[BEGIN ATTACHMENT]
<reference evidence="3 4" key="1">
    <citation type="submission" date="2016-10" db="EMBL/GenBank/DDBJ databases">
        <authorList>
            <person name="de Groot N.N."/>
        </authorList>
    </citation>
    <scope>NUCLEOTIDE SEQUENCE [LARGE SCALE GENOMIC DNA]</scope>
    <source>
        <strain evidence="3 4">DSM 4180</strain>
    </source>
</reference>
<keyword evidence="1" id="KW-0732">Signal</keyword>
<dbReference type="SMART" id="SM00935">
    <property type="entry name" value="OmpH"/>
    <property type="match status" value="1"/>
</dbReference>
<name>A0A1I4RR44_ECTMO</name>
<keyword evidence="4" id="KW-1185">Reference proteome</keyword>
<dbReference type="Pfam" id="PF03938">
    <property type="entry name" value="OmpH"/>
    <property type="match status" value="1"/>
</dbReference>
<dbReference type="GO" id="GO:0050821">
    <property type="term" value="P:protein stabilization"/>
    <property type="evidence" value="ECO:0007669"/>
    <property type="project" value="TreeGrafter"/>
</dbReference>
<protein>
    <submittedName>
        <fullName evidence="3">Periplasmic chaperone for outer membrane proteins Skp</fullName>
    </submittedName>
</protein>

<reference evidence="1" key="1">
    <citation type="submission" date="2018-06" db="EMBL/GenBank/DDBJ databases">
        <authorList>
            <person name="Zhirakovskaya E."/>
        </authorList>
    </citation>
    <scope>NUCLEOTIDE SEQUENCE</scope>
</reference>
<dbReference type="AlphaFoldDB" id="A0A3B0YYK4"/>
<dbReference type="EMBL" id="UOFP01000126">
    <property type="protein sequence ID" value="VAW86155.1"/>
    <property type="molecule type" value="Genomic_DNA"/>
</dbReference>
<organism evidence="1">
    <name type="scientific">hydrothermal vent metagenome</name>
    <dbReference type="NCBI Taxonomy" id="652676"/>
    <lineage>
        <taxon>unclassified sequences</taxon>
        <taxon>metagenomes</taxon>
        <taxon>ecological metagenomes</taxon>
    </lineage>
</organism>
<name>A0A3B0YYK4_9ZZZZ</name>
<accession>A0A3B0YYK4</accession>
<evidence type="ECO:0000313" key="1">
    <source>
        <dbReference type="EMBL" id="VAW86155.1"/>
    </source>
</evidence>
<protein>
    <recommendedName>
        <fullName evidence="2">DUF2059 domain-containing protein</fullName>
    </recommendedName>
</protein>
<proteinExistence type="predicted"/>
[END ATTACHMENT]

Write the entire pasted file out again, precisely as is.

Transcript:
<reference evidence="3 4" key="1">
    <citation type="submission" date="2016-10" db="EMBL/GenBank/DDBJ databases">
        <authorList>
            <person name="de Groot N.N."/>
        </authorList>
    </citation>
    <scope>NUCLEOTIDE SEQUENCE [LARGE SCALE GENOMIC DNA]</scope>
    <source>
        <strain evidence="3 4">DSM 4180</strain>
    </source>
</reference>
<keyword evidence="1" id="KW-0732">Signal</keyword>
<dbReference type="SMART" id="SM00935">
    <property type="entry name" value="OmpH"/>
    <property type="match status" value="1"/>
</dbReference>
<name>A0A1I4RR44_ECTMO</name>
<keyword evidence="4" id="KW-1185">Reference proteome</keyword>
<dbReference type="Pfam" id="PF03938">
    <property type="entry name" value="OmpH"/>
    <property type="match status" value="1"/>
</dbReference>
<dbReference type="GO" id="GO:0050821">
    <property type="term" value="P:protein stabilization"/>
    <property type="evidence" value="ECO:0007669"/>
    <property type="project" value="TreeGrafter"/>
</dbReference>
<protein>
    <submittedName>
        <fullName evidence="3">Periplasmic chaperone for outer membrane proteins Skp</fullName>
    </submittedName>
</protein>

<reference evidence="1" key="1">
    <citation type="submission" date="2018-06" db="EMBL/GenBank/DDBJ databases">
        <authorList>
            <person name="Zhirakovskaya E."/>
        </authorList>
    </citation>
    <scope>NUCLEOTIDE SEQUENCE</scope>
</reference>
<dbReference type="AlphaFoldDB" id="A0A3B0YYK4"/>
<dbReference type="EMBL" id="UOFP01000126">
    <property type="protein sequence ID" value="VAW86155.1"/>
    <property type="molecule type" value="Genomic_DNA"/>
</dbReference>
<organism evidence="1">
    <name type="scientific">hydrothermal vent metagenome</name>
    <dbReference type="NCBI Taxonomy" id="652676"/>
    <lineage>
        <taxon>unclassified sequences</taxon>
        <taxon>metagenomes</taxon>
        <taxon>ecological metagenomes</taxon>
    </lineage>
</organism>
<name>A0A3B0YYK4_9ZZZZ</name>
<accession>A0A3B0YYK4</accession>
<evidence type="ECO:0000313" key="1">
    <source>
        <dbReference type="EMBL" id="VAW86155.1"/>
    </source>
</evidence>
<protein>
    <recommendedName>
        <fullName evidence="2">DUF2059 domain-containing protein</fullName>
    </recommendedName>
</protein>
<proteinExistence type="predicted"/>